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Stocktaking on social dialogue processes in Morocco: challenges & prospects?

Published on Tuesday, 31st of March 2015

On 10 March 2015, CMI, in conjunction with Centre International de Mediation et Arbitrage de Rabat (CIMAR), held a one day workshop, under the theme “Stocktaking on social dialogue processes for consensual policy recommendations in the Moroccan context”.

Morning session

The aim of the workshop was to set up a platform for dialogue on estimating main characteristics of the social dialogue structure and its role as a conflict prevention mechanism in Morocco.

This meeting’s timing is prescient as labor unions have been demanding that the government set up an advisory council to track the dialogue between the government and the trade unions. The CMI sponsored assessment on trends in the social dialogue processes informed the framework of discussion.

Through a focus on tracing the multi-stakeholder strategies of social dialogue, the roundtable sessions debated governmental strategies on social dialogue for conflict resolution, the linkage between social dialogue and mediation techniques and the Nordic good practices in the area of social dialogue and implications for public policy making processes. The themes were highlighted by Professor Heikki Hiilamo of University of Helsinki.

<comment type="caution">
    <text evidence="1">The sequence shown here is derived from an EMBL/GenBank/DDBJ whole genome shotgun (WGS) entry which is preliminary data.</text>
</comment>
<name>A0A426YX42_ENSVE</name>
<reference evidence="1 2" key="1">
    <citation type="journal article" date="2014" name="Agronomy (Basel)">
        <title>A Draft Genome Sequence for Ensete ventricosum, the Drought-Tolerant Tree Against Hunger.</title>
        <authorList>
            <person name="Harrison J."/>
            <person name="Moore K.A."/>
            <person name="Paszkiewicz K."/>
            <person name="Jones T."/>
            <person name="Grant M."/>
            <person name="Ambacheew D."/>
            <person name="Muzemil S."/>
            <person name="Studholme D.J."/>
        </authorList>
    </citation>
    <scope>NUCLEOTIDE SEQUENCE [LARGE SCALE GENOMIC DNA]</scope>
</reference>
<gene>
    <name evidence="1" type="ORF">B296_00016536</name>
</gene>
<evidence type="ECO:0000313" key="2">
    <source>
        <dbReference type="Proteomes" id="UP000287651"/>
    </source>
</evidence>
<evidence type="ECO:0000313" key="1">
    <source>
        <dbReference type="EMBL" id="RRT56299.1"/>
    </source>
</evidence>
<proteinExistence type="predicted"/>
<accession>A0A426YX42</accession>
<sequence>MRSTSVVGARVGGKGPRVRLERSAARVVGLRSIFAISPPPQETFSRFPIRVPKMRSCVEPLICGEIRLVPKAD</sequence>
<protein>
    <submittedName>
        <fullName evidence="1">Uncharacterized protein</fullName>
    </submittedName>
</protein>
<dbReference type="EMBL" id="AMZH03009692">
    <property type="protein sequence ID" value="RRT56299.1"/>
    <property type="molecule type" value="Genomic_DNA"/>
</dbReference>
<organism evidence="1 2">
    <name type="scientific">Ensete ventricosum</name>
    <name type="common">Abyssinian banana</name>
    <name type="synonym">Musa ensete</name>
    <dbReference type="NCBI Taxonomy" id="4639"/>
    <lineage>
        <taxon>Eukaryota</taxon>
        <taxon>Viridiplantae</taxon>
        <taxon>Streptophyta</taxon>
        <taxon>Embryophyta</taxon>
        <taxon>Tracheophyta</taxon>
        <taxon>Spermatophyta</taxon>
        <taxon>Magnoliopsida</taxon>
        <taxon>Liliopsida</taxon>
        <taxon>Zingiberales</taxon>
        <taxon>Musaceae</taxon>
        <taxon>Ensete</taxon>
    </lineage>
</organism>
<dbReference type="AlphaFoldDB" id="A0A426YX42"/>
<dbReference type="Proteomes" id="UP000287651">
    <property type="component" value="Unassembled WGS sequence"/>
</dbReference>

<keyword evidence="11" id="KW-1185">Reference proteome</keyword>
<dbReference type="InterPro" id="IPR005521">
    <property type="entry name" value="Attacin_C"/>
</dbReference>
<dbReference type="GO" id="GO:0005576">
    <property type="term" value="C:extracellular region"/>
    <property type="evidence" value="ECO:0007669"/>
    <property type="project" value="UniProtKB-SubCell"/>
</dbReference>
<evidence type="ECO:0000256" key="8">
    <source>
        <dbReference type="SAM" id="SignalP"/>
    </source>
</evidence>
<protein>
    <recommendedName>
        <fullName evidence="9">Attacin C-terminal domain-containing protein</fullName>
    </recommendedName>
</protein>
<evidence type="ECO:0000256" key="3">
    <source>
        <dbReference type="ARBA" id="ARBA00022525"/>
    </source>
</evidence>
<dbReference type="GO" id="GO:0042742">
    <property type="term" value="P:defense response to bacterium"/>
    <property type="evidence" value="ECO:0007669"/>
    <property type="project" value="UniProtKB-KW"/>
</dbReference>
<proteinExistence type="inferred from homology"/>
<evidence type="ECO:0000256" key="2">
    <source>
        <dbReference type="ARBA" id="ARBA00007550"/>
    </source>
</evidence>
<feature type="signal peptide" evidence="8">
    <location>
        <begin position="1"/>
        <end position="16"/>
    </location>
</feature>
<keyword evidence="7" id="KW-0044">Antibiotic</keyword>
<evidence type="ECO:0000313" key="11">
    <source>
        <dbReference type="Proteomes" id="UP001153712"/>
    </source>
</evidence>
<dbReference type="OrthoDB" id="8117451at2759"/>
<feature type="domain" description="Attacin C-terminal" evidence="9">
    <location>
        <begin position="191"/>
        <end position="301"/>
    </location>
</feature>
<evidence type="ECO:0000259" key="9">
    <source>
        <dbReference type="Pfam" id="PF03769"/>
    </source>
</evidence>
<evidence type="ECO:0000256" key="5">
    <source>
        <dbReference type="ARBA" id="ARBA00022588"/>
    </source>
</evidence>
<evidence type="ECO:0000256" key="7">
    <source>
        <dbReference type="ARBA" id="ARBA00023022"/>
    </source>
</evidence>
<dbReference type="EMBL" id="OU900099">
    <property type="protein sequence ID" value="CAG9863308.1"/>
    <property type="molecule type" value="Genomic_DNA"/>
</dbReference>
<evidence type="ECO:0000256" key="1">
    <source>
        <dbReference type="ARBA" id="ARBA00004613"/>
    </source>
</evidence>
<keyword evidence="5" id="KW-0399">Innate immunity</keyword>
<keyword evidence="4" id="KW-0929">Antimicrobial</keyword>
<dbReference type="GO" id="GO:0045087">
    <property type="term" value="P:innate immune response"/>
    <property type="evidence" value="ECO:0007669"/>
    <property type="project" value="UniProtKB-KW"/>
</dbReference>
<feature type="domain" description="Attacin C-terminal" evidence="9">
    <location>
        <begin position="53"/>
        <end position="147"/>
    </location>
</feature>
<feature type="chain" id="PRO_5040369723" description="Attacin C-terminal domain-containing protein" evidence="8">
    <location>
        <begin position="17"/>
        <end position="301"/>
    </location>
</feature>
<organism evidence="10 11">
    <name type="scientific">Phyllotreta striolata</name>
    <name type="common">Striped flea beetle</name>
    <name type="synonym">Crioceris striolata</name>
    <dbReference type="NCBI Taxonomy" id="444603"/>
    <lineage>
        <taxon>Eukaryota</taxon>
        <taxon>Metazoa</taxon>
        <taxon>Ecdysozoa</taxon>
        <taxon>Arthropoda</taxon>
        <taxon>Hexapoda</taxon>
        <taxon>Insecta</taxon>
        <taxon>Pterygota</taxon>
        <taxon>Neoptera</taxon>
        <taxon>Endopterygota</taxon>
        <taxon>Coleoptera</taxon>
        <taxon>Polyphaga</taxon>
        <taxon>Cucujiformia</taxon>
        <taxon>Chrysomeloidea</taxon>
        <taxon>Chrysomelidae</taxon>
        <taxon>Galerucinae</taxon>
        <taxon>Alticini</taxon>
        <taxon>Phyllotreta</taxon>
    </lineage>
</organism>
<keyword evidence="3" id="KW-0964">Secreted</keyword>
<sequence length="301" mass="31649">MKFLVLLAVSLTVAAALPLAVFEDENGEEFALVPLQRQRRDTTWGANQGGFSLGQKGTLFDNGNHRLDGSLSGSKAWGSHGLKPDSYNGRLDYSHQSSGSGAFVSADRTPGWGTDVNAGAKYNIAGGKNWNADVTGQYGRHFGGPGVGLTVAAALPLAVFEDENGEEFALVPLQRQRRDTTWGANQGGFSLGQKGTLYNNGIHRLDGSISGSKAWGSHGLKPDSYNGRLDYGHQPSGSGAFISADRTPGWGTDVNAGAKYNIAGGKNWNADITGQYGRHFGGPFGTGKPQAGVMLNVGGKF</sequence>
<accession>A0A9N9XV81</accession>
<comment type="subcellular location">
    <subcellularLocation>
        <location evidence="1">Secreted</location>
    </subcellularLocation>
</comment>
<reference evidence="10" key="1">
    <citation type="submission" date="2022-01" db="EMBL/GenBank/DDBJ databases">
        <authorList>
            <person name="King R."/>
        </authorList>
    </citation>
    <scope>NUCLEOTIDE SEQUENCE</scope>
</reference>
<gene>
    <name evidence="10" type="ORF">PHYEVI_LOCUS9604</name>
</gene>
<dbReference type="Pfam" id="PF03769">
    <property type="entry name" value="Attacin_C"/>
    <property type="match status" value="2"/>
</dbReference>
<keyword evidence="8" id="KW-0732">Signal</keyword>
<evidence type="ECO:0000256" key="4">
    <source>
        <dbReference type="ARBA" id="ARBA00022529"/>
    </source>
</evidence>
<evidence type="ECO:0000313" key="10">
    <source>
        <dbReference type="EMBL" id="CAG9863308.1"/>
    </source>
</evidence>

Several recommendations ensued

Overall, the workshop allowed for an open discussion with participants on social dialogue processes and their linkage to contentious socio-economic issues, and stocktaking and assessment of social dialogue processes from a multi-disciplinary perspective.

The program was met with strong interest. Participants included members from labor unions, political parties, civil society organizations, the private sector, academia and policy makers.

Upon the conclusion of the workshop, several recommendations ensued from the discussions. They included, but were not limited to:

  • improving the institutional set-up of social dialogue to circumspect the gap in de facto  implementation of social dialogue mechanisms caused by the change of governments;
  • separation of social dialogue processes from party politics given the entanglement of political interests  with labor unions in Morocco;
  • and capacity building in advocacy and mediation  to socio-economic stakeholders such as civil society and burgeoning labor unions  to instill trust in the social dialogue process, dominated thus far by a handful of players in Morocco.